Mc Cuen stated that the three safety hazards violated various codes, but "were dangerous independent of any code or standard." He also opined that plaintiff "was acting in a safe and reasonable manner, and "could not reasonably have been expected to perceive, observe, or avoid these hazards, which were deceptive visually, particularly in the poor lighting and difficult visual environment."

As to defendant, Mc Cuen asserted that it "should have known that the situation they created was dangerous[, ]" and "should have noticed the danger in which they were placing their visitors and foreseen that it would cause an accident such as this." According to Mc Cuen, allowing the condition "fell below standard accepted facility management practice for institutional and assembly usage facilities."

Mc Cuen believed the "[m]eans of eliminating the dangerous conditions were readily available and would have been inexpensive." He cited as examples installing guard railing, and, as a temporary measure, providing warnings and highlighting the retaining wall.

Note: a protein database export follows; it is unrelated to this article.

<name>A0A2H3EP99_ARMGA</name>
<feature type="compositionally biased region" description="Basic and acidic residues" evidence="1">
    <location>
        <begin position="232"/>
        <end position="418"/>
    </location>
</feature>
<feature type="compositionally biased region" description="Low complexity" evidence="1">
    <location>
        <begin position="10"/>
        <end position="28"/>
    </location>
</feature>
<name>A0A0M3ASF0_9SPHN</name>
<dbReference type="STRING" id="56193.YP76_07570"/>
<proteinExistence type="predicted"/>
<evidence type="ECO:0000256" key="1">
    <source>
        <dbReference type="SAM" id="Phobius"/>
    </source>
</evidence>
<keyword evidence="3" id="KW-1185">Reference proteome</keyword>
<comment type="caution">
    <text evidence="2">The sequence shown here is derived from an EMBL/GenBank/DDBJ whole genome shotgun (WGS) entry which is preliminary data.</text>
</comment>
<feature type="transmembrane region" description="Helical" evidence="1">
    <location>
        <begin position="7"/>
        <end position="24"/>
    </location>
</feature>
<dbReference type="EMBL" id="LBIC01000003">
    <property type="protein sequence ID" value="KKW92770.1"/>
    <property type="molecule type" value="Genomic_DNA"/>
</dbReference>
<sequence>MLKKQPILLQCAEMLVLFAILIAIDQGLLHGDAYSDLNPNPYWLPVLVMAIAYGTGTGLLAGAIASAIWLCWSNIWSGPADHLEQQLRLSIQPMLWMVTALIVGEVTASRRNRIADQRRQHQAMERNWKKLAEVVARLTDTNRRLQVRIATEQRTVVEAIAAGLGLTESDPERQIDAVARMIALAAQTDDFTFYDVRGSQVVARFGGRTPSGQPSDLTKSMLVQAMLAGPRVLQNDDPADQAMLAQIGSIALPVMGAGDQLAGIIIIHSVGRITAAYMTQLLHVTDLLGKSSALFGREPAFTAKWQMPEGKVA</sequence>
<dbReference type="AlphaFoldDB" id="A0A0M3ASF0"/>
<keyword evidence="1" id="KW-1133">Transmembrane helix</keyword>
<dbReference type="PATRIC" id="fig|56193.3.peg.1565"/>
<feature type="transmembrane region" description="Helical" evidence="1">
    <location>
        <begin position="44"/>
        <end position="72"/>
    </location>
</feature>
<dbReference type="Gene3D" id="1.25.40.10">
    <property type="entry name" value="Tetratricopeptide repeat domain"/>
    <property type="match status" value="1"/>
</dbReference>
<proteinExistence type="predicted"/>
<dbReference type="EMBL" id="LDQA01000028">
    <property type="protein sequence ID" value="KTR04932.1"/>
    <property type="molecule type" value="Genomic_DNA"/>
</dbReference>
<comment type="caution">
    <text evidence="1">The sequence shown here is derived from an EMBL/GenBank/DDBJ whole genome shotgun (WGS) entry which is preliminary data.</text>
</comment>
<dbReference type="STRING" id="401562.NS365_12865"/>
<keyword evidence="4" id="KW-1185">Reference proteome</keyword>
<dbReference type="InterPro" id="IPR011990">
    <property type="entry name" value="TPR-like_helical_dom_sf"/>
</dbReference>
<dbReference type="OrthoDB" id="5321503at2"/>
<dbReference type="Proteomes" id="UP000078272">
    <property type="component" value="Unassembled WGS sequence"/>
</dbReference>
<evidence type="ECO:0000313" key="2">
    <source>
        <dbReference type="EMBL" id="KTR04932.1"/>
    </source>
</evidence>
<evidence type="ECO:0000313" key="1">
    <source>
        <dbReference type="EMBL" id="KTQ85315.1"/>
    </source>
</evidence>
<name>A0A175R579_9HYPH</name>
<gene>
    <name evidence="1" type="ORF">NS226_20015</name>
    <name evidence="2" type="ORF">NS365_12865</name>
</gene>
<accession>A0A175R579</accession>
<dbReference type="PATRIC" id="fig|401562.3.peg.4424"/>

Although Mc Cuen believed the retaining wall and basin posed a safety hazard of severe magnitude, no other incidents of someone tripping over the paving wall had ever been reported.

Plaintiffs commenced this personal injury action against defendant. After defendant and plaintiffs conducted discovery, defendant moved for summary judgment. The trial court granted defendant's summary judgment motion and dismissed the case with prejudice in an order dated April 13, 2012.

In granting the motion, the court began by assuming for purposes of the argument that the retaining wall and well was a dangerous condition, that is, "that somebody . . . is capable of being injured in this area." The judge then explained that the condition, if defective, was defective because of a design for which defendant was not responsible. Additionally, the court determined that the design defect was such that defendant would not "realize that there was a design defect."

The court also concluded that defendant's actions "in not addressing the situation" were not palpably unreasonable, because the defect was unrecognizable absent the advice of experts. The court explained, "I don't think there [is] anything palpably unreasonable about not picking up what appears to be a design defect." Plaintiff appealed.